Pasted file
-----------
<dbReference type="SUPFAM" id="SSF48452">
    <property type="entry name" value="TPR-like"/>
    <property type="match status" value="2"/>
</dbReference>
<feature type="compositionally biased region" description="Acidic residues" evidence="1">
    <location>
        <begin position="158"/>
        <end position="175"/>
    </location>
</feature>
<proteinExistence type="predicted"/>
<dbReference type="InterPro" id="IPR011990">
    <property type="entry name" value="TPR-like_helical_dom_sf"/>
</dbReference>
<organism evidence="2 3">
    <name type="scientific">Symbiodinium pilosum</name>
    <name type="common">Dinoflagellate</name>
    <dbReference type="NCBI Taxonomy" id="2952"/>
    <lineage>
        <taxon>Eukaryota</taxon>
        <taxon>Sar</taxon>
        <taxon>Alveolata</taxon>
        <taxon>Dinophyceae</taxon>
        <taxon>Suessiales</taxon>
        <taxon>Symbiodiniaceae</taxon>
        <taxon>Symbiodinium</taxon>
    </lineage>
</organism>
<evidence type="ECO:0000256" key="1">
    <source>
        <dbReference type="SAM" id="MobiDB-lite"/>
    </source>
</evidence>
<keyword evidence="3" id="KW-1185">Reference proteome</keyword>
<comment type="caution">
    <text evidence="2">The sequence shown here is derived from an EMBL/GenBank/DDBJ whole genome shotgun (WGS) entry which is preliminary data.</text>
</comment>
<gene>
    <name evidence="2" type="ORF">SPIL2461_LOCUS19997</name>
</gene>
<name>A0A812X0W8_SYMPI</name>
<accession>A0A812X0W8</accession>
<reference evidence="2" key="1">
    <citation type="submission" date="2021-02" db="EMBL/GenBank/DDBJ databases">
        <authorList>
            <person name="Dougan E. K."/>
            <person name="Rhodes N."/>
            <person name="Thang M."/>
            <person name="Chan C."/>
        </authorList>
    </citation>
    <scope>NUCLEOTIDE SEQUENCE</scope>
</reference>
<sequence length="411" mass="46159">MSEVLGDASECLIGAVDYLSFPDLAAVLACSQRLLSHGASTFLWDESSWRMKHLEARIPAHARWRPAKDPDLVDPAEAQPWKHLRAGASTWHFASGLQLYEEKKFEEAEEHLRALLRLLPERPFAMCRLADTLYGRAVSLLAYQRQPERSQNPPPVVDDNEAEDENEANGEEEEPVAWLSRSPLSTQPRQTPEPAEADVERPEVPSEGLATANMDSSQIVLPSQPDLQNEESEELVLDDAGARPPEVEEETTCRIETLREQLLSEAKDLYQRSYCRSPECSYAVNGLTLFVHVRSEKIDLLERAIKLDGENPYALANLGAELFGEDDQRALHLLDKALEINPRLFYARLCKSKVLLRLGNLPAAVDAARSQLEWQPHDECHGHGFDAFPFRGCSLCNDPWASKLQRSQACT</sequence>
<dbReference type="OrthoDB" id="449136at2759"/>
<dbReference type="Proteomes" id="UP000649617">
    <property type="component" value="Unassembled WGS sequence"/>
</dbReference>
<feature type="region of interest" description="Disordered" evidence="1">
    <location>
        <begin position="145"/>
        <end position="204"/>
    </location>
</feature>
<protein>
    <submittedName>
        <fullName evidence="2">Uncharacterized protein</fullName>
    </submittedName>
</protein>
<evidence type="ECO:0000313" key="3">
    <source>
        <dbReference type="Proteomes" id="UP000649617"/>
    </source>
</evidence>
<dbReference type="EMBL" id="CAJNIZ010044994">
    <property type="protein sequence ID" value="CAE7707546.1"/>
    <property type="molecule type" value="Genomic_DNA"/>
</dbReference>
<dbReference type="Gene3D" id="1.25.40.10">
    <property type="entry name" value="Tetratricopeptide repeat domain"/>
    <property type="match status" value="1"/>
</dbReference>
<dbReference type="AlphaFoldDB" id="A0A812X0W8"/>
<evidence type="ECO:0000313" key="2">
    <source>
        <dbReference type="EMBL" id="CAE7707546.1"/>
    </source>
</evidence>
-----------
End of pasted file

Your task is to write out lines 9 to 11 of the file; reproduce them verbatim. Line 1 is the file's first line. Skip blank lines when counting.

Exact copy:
    </location>
</feature>
<proteinExistence type="predicted"/>